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A hydraulic accumulator is a device in which potential energy is stored in the form of a compressed gas or spring, or by a raised weight to be used to exert a force against a relatively in compressible fluid.

They are used in fluid power systems to accumulate energy and to smooth out pulsations. A hydraulic system utilizing an accumulator can use a smaller fluid pump since the accumulator stores energy from the pump during low demand periods. This energy is available for instantaneous use, released upon demand at a rate many times greater than could be supplied by the pump alone.

A hydraulic accumulator is a pressure storage reservoir in which a non-compressible hydraulic fluid is held under pressure by an external source. The external source can be a spring, a raised weight, or a compressed gas. An accumulator enables a hydraulic system to cope with extremes of demand using a less powerful pump, to respond more quickly to a temporary demand, and to smooth out pulsations. It is a type of energy storage device.

Accumulators can also act as surge or pulsation absorbers, much as an air dome is used on pulsating piston or rotary pumps. They will cushion hydraulic hammer, reducing shocks caused by rapid operation or sudden starting and stopping of power cylinders in a hydraulic circuit.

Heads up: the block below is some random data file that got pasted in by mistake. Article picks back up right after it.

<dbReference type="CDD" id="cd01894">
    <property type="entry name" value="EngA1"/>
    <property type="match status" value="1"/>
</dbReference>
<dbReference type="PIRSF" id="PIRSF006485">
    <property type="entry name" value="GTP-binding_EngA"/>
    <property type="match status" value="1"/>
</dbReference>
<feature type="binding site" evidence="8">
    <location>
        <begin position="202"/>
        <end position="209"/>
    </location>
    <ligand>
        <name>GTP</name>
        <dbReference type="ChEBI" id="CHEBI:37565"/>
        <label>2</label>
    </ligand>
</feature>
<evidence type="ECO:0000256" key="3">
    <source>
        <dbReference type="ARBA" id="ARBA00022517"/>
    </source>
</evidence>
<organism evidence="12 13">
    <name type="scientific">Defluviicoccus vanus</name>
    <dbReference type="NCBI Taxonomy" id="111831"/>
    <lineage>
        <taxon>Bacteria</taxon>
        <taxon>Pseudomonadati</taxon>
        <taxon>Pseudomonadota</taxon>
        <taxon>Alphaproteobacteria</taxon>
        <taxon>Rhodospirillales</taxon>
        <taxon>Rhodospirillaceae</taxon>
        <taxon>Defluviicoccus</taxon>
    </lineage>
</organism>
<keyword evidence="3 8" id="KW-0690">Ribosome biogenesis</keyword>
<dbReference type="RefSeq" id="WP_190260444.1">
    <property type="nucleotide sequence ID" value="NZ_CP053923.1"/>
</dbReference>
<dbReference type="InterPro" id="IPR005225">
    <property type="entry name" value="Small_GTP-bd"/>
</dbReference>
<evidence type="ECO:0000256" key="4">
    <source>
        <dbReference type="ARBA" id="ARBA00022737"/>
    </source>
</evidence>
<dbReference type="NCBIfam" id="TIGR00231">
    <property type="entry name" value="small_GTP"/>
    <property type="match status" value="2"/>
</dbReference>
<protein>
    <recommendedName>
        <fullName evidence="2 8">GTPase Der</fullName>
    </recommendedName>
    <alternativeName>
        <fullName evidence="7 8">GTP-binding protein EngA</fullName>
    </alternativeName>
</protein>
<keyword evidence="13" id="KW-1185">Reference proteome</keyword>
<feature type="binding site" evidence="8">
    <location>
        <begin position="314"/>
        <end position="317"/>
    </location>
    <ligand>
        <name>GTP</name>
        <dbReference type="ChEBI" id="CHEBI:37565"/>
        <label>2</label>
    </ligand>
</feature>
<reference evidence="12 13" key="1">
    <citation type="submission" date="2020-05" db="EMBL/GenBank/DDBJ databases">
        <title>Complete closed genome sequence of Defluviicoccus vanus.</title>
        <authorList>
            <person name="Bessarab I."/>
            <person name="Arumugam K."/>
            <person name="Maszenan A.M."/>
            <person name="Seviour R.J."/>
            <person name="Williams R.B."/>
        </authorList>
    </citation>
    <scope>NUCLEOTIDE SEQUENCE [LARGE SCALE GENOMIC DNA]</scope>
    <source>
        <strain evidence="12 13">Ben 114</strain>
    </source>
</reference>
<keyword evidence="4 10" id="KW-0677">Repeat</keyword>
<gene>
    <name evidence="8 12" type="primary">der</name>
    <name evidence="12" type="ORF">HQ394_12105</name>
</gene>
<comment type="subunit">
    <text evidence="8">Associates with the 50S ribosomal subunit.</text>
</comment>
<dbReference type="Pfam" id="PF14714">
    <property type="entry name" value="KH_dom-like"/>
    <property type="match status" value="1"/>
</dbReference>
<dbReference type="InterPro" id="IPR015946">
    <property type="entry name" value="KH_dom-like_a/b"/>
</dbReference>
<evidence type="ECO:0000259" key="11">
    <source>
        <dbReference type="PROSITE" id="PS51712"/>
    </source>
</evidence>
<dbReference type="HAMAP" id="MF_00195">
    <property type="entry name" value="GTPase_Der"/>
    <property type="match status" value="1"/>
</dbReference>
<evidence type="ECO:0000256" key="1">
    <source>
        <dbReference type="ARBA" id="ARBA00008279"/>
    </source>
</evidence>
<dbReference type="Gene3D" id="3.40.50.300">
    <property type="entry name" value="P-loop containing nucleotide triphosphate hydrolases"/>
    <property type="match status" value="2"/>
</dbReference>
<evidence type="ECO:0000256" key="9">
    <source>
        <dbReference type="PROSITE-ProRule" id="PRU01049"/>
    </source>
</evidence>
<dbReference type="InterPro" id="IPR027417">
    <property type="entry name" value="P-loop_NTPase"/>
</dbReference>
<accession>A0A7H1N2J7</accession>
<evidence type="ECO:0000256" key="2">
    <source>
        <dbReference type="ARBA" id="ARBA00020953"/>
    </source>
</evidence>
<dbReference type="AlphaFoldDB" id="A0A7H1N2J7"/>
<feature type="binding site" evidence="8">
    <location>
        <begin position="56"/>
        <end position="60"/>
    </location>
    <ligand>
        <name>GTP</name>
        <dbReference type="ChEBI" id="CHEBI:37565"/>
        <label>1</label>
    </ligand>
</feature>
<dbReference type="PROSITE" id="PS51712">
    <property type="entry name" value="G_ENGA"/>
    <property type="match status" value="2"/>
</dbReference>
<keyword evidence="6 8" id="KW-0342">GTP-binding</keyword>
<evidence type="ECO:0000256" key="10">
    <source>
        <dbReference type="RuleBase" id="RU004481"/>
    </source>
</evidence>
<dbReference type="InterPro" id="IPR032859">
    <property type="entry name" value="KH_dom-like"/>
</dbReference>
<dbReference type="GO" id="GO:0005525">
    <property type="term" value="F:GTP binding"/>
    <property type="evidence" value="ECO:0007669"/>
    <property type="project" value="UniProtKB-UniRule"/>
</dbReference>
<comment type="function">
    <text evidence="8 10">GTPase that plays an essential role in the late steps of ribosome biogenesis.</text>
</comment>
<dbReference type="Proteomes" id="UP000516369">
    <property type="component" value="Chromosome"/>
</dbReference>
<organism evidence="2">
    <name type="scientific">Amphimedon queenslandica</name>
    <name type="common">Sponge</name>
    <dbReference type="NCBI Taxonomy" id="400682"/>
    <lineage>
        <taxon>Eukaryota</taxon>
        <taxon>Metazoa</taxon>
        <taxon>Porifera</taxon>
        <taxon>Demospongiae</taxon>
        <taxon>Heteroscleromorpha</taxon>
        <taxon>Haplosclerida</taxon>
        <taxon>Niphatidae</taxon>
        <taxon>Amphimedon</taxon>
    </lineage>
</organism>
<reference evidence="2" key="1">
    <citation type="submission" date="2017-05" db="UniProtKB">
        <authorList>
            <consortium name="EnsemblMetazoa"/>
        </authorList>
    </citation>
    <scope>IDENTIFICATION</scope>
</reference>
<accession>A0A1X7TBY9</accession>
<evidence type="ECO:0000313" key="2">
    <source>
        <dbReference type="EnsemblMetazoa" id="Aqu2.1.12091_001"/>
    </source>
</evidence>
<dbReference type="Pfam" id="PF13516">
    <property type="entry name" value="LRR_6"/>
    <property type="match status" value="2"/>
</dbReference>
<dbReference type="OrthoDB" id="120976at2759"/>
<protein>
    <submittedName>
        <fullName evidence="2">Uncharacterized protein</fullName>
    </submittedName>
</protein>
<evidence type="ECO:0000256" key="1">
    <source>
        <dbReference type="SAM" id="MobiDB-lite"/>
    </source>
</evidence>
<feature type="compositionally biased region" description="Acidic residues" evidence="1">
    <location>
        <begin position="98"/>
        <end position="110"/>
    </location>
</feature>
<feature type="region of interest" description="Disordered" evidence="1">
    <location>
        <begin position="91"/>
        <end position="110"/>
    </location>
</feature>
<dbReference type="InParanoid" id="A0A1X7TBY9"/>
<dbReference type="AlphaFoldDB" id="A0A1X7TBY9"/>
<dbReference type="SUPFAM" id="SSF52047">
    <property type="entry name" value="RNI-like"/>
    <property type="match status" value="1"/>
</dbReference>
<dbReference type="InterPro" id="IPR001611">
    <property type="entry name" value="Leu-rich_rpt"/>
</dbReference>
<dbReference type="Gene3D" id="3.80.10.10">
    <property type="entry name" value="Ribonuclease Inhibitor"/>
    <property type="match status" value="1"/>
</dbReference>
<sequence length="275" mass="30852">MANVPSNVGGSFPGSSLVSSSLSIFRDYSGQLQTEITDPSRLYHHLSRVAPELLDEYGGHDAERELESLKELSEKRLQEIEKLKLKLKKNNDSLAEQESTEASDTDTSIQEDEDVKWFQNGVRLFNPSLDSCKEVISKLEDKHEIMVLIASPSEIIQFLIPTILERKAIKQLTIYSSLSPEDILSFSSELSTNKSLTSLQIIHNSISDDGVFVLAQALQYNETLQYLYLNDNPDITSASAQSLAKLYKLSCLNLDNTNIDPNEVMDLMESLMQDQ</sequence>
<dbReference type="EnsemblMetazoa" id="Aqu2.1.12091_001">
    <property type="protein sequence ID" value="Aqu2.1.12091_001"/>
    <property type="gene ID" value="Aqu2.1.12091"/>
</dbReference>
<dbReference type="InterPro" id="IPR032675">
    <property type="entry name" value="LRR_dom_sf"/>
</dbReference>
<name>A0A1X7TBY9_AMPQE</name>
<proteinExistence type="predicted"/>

There are four principal types of accumulators, the weight loaded piston type, diaphragm (or bladder) type, spring type and the hydro pneumatic piston type. The weight loaded type was the first used but is much larger and heavier for its capacity than modern piston and bladder types. Both the weighted type, and mechanical spring type are very seldom used today. The hydro-pneumatic types use a gas as a spring cushion in conjunction with a hydraulic fluid, the gas and fluid being separated by a thin diaphragm or a piston. Tobul  accumulators, having an aluminum piston of low inertia as standard equipment, are superior to other makes in absorbing either high or low frequency pulsations.


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